Sitting around Barley’s Taproom in Knoxville’s Old City shortly after Knoxville’s COVID-19 shutdown order was lifted, Aaron Snukals couldn’t help but notice how empty the venue’s stage looked.
Snukals — a familiar name and face in Blount County, having served as director of marketing for almost five years at Smoky Mountain Harley-Davidson, and another 6½ years as director of development and media relations for the Maryville-based Second Harvest Food Bank of East Tennessee — found it disconcerting, to say the least.
So, too, did a couple of compatriots: “Big” Al Braden, a sound engineer who’s been active in the area music scene for decades, and Sean Beaulieu of True Grip and Lighting, a Knoxville production company that’s worked with organizations from NASCAR to ESPN to the Tennessee Valley Fair. The Barley’s stage is usually active every night of the week, but that particular evening, with the restaurant at half-capacity and the staff wearing masks, the three men mourned the lack of live music.
“Then we started talking about how other organizers are doing these drive-in concerts around the country, and we thought, there’s no reason why we can’t do this here and try to put people back to work,” Snukals told The Daily Times this week. “The True Grip guys weren’t working; the sound guys weren’t working; the folks at Smokies Stadium were all for it, because there’s no baseball going on and they want to put their people to work as well. That’s when we said, ‘Hey, we’ll try this.’”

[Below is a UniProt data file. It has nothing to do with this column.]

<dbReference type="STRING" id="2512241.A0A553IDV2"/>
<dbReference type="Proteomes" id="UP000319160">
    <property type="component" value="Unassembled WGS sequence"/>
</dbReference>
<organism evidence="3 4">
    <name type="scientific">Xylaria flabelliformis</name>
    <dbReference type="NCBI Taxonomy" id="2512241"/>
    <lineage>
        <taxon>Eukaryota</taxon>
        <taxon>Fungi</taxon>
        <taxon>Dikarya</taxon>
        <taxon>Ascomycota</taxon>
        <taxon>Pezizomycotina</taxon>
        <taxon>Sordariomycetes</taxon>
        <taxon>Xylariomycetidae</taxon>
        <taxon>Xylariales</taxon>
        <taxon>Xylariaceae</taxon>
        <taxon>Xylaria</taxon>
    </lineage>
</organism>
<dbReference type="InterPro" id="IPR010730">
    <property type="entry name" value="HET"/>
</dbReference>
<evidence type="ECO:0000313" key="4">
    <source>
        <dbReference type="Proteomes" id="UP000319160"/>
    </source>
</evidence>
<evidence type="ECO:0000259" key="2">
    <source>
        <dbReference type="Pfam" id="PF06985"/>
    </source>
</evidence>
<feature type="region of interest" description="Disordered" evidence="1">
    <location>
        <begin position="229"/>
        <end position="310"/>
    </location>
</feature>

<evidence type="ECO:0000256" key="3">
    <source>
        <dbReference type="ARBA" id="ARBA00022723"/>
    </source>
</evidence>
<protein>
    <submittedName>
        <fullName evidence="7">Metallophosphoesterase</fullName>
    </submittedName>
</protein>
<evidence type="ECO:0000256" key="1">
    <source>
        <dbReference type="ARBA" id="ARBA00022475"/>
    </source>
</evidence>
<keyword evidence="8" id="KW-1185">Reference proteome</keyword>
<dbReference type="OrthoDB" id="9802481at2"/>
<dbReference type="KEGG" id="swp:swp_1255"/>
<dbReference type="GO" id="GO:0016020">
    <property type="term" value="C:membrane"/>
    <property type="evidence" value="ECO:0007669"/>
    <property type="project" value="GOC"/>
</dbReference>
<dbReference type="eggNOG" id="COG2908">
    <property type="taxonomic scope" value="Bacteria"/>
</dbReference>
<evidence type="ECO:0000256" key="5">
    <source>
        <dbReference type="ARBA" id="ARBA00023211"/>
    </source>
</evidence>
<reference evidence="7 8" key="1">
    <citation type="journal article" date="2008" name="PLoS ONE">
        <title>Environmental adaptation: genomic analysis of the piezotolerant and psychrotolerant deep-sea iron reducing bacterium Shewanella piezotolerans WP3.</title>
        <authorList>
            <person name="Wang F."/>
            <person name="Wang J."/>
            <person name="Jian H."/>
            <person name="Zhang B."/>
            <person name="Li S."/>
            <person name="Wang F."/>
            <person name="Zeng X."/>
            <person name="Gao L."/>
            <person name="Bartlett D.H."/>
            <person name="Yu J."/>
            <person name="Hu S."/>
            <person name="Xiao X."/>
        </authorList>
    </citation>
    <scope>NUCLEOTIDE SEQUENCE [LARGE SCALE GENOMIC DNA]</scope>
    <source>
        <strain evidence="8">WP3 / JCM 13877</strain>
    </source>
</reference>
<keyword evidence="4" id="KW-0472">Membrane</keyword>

“This” turned into The Drive-In Concert Series, a unique live music experiences at Smokies Stadium in Kodak — a 45-minute drive from downtown Maryville — that resumes this weekend. The first two performances were held in June but were quickly shuttered as Sevier County’s COVID-19 numbers continued to climb, but starting Friday night, they’ll start back up again. It’s being organized by BigWheel Events, the company for which Snukals now works as event director, and it’s a massive undertaking, he said, to do one thing: “Put on a show in the middle of a parking lot.”
“To be out under the stars in the mountains on a summer night, listening to live music once again, provides an outlet for people who want it,” he added. “If you’re really worried about (COVID-19), you can stay in your car the whole time, and we’ll transmit the sound through your radio, so you don’t even have to get out. But if you do want to get out, there will be a space right beside your car, where you can set up folding chairs or dance or whatever, and enjoy the sound coming from the stage.
“This is the safest place we could possibly make for you where you can see live music, maybe for three or four hours, and forget about the pandemic and what’s going on in the world and just enjoy live music again. We’ll probably do one more in October when the leaves are changing, because it’s such a beautiful setting up there in the mountains. But the main reason is that live music is part of East Tennessee’s heritage, and we haven’t had any in so long, it’s like part of us has died.”